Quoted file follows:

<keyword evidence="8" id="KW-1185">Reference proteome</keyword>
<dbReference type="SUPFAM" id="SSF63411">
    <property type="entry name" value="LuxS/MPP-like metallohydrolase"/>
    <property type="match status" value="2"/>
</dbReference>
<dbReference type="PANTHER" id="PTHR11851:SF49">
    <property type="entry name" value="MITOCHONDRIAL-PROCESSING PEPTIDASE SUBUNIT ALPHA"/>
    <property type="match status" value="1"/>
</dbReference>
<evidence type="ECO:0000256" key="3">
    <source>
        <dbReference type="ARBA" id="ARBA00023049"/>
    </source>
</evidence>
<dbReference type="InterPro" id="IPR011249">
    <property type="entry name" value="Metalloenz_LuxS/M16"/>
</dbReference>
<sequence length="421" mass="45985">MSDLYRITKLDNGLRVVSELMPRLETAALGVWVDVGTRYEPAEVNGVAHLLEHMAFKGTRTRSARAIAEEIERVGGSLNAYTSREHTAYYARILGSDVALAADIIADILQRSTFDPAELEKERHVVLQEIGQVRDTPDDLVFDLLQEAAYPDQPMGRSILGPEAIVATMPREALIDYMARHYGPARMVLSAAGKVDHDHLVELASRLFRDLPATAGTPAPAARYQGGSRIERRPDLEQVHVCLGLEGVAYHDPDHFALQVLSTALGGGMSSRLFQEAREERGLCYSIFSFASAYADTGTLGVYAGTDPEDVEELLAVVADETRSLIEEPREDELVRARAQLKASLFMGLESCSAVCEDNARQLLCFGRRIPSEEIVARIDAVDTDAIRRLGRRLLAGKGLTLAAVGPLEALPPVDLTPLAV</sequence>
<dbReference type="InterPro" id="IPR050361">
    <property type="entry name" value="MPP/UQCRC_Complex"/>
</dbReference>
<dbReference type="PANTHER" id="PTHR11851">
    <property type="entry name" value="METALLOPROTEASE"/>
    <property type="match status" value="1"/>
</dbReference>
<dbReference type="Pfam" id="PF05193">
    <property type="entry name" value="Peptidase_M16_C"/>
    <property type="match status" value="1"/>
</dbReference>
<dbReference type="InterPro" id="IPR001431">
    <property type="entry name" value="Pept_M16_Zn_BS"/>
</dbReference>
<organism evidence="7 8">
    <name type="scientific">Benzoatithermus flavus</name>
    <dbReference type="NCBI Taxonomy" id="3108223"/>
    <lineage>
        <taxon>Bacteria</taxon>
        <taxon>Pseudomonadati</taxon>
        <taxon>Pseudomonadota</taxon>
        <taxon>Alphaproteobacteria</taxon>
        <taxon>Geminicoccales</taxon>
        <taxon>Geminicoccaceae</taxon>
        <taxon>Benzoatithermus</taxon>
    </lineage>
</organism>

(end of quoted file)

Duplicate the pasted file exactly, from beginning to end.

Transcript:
<keyword evidence="8" id="KW-1185">Reference proteome</keyword>
<dbReference type="SUPFAM" id="SSF63411">
    <property type="entry name" value="LuxS/MPP-like metallohydrolase"/>
    <property type="match status" value="2"/>
</dbReference>
<dbReference type="PANTHER" id="PTHR11851:SF49">
    <property type="entry name" value="MITOCHONDRIAL-PROCESSING PEPTIDASE SUBUNIT ALPHA"/>
    <property type="match status" value="1"/>
</dbReference>
<evidence type="ECO:0000256" key="3">
    <source>
        <dbReference type="ARBA" id="ARBA00023049"/>
    </source>
</evidence>
<dbReference type="InterPro" id="IPR011249">
    <property type="entry name" value="Metalloenz_LuxS/M16"/>
</dbReference>
<sequence length="421" mass="45985">MSDLYRITKLDNGLRVVSELMPRLETAALGVWVDVGTRYEPAEVNGVAHLLEHMAFKGTRTRSARAIAEEIERVGGSLNAYTSREHTAYYARILGSDVALAADIIADILQRSTFDPAELEKERHVVLQEIGQVRDTPDDLVFDLLQEAAYPDQPMGRSILGPEAIVATMPREALIDYMARHYGPARMVLSAAGKVDHDHLVELASRLFRDLPATAGTPAPAARYQGGSRIERRPDLEQVHVCLGLEGVAYHDPDHFALQVLSTALGGGMSSRLFQEAREERGLCYSIFSFASAYADTGTLGVYAGTDPEDVEELLAVVADETRSLIEEPREDELVRARAQLKASLFMGLESCSAVCEDNARQLLCFGRRIPSEEIVARIDAVDTDAIRRLGRRLLAGKGLTLAAVGPLEALPPVDLTPLAV</sequence>
<dbReference type="InterPro" id="IPR050361">
    <property type="entry name" value="MPP/UQCRC_Complex"/>
</dbReference>
<dbReference type="PANTHER" id="PTHR11851">
    <property type="entry name" value="METALLOPROTEASE"/>
    <property type="match status" value="1"/>
</dbReference>
<dbReference type="Pfam" id="PF05193">
    <property type="entry name" value="Peptidase_M16_C"/>
    <property type="match status" value="1"/>
</dbReference>
<dbReference type="InterPro" id="IPR001431">
    <property type="entry name" value="Pept_M16_Zn_BS"/>
</dbReference>
<organism evidence="7 8">
    <name type="scientific">Benzoatithermus flavus</name>
    <dbReference type="NCBI Taxonomy" id="3108223"/>
    <lineage>
        <taxon>Bacteria</taxon>
        <taxon>Pseudomonadati</taxon>
        <taxon>Pseudomonadota</taxon>
        <taxon>Alphaproteobacteria</taxon>
        <taxon>Geminicoccales</taxon>
        <taxon>Geminicoccaceae</taxon>
        <taxon>Benzoatithermus</taxon>
    </lineage>
</organism>